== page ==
I did the Kaplan books and all that as well. Did decently but decided I really did not want to go to business grad school after all A calculator will not really help you, as the main part is figuring out what in the hell the questions are asking and which of the below equations would help you solve the equation. By the way, doing well on the quantitative reasoning section gives abso-freaking-lutely no indication of how you will do in business school. In fact, being in a strong business and financial environment since graduating, I have never had a question similar to the ones on the GMAT asked of me.
Hope that helps, and good luck!
"I have always imagined that Paradise will be a kind of library."
DesertJets From United States of America, joined Feb 2000, 7879 posts, RR: 14
Reply 4, posted (9 years 10 months 2 weeks 5 days 1 hour ago) and read 1206 times:
I've done plenty of coaching and prep work for my students who are taking the GMAT and GRE. Basically I am going to mirror Leanne's advice here.
There is nothing all that difficult about the content of the test. If you half paid attention throughout school you should know the stuff. The tricky part is getting used to how the questions are setup and how the test is formatted. The fact that it is a linear, computer-adaptive test is what throws most people who haven't read up on it.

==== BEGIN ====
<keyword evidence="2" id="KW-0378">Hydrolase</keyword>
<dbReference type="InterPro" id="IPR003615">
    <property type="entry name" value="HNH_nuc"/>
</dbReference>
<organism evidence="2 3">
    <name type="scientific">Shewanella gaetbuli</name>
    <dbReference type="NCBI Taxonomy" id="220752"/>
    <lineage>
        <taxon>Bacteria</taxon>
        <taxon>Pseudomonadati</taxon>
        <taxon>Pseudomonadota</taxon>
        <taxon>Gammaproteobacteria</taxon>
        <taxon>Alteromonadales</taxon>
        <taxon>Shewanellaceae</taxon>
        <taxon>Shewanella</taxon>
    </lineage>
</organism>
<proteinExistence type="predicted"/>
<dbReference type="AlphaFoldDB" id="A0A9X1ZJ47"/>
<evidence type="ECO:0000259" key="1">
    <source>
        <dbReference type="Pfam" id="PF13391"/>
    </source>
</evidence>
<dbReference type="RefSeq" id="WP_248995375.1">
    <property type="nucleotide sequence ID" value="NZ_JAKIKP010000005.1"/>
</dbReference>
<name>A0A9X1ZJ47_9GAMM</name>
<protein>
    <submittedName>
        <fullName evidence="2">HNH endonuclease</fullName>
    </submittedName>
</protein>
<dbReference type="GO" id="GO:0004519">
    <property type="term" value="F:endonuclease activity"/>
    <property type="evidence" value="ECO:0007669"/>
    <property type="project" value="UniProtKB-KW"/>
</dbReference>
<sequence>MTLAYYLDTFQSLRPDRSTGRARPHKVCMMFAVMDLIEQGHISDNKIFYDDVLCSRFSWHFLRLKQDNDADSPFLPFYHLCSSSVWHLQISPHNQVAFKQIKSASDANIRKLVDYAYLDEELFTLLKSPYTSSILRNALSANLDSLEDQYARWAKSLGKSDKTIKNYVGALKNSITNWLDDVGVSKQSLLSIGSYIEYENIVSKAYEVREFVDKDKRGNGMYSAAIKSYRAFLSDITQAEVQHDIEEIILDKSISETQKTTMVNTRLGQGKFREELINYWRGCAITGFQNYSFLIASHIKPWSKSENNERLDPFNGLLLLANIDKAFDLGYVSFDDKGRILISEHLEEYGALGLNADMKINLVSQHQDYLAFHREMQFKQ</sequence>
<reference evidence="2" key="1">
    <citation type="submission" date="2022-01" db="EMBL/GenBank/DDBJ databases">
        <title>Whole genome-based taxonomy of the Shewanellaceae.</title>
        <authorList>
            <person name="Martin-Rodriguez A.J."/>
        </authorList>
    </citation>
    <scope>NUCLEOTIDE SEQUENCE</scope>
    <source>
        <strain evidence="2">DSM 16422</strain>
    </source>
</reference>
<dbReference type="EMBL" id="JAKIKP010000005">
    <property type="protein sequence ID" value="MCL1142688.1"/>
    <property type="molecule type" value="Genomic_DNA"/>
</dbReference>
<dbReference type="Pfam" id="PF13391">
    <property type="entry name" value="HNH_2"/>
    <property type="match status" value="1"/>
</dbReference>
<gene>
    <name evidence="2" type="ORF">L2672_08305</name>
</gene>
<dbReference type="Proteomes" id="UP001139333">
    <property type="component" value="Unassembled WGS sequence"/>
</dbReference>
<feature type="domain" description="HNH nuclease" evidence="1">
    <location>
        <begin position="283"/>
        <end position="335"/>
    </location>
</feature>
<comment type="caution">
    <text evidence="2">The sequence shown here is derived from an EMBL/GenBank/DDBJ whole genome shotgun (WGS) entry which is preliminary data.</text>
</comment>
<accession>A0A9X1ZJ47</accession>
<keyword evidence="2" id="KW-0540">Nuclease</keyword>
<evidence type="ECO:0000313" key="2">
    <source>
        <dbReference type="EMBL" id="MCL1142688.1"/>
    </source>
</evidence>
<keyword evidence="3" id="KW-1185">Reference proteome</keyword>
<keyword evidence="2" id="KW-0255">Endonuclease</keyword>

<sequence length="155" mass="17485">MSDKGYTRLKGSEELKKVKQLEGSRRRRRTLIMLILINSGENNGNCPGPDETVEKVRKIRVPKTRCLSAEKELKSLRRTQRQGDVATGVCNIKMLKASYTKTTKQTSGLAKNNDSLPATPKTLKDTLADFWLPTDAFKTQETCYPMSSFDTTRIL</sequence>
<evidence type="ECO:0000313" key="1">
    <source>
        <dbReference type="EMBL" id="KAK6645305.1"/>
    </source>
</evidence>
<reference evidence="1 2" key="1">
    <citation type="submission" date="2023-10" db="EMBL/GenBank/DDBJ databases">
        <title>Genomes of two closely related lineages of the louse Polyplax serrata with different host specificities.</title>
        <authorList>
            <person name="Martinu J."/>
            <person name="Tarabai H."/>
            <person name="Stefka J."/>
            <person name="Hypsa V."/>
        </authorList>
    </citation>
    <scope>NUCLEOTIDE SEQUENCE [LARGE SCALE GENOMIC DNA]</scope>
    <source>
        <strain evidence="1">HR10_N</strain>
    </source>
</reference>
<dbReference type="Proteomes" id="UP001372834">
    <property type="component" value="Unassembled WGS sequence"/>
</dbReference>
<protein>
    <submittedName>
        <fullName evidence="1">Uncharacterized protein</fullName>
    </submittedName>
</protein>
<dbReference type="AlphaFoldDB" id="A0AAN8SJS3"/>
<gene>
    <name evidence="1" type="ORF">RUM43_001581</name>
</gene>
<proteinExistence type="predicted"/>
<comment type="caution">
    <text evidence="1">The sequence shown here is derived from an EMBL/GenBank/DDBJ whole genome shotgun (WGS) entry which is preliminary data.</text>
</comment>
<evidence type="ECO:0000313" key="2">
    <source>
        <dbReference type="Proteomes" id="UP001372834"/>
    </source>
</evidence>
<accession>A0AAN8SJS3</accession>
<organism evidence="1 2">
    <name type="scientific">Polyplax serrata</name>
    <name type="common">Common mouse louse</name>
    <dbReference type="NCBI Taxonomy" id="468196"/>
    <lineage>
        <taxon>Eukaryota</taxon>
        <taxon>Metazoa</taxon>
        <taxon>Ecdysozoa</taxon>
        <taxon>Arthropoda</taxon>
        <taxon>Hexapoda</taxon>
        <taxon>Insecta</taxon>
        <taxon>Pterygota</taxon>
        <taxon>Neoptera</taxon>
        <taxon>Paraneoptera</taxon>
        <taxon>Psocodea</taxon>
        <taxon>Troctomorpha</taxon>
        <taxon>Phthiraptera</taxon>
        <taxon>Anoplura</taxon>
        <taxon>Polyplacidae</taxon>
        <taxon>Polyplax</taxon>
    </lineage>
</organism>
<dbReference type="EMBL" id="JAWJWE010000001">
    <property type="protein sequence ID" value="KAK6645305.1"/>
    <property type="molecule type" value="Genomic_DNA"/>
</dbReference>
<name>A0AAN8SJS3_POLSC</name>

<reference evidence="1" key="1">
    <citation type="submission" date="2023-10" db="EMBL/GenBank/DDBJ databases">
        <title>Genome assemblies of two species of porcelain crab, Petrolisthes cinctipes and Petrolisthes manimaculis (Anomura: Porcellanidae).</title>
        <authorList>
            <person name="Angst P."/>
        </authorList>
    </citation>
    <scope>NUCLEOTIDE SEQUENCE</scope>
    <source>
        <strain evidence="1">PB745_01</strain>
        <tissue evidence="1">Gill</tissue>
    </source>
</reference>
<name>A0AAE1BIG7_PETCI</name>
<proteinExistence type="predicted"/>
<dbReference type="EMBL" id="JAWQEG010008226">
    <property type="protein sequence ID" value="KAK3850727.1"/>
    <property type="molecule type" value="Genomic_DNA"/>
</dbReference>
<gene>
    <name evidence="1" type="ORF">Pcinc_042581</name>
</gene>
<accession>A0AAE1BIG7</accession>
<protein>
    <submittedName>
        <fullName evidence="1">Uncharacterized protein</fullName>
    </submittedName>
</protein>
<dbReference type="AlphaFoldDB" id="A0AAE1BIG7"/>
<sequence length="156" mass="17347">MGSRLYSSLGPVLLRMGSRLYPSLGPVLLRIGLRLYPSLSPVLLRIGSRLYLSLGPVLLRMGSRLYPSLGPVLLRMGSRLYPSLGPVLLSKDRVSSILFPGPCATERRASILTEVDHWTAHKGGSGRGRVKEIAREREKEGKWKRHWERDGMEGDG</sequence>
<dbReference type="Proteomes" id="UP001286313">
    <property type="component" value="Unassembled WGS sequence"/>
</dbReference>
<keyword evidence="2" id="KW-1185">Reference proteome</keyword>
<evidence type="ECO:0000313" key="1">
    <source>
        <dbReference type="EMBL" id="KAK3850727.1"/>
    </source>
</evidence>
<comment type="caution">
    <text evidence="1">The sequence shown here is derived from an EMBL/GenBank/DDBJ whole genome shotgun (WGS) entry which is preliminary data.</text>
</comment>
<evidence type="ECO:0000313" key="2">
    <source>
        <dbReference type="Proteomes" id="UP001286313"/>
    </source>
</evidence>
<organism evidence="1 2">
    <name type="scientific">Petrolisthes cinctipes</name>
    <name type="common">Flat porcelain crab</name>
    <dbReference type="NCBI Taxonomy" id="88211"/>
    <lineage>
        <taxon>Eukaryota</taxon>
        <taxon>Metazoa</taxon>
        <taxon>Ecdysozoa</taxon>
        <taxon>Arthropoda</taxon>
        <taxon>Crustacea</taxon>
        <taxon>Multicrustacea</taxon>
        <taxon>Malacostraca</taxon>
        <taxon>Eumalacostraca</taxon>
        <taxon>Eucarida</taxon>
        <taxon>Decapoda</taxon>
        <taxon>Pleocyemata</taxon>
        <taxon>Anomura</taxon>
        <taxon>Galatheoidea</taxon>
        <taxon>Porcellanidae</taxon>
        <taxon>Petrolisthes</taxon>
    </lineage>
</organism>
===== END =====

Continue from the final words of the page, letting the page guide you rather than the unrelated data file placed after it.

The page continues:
Quoting Saxdiva (Reply 1): Do get the GMAT prep software and take the practice tests
Yes, yes, yes.... and only do full practice tests that are computer based (can be found online @ http://www.mba.com/mba/TaketheGMAT/T...MATPrepTestPreparationSoftware.htm ). Unless you live in sub-saharan Africa it is almost impossible to get a paper-based test. You need to be familiar with the real test format before stepping into the testing center. I see no point wasting time with paper practice tests.
My general suggestions are as follows. First I would read up on how the test is setup, how it is scored, what content areas are covered. The book you picked up should cover this. Also go to MBA.com and read the stuff on the GMAT there.
Second. Take the first practice test from the PowerPrep software and try to replicate the testing environment as much as possible. No calculators (the math doesn't need a calc anyways), a couple of sheets of plain paper, and a few sharp pencils.... no music, no distractions. This will give you a decent baseline for where you are at and will tell you where to focus your study efforts.
Third. I would focus on particular content areas where you need help. Most any of the prep books will do. I use the Cambridge Test Prep GMAT book. It isn't cheap ($65 for the book plus add'l materials and software), but it has so much practice material. Much, much, MUCH more than any of the $25 Kaplan or Princeton Review books. I would also find some friends to work with as well. Team up to work through difficult material.
Fourth. Once you've done your prep work do a final practice prior to taking the test, like a week or two.
and keep to a regular schedule when you do this. Like an hour a night over 2 months should give you plenty of time to get ready.
Stop drop and roll will not save you in hell. --- seen on a church marque in rural Virginia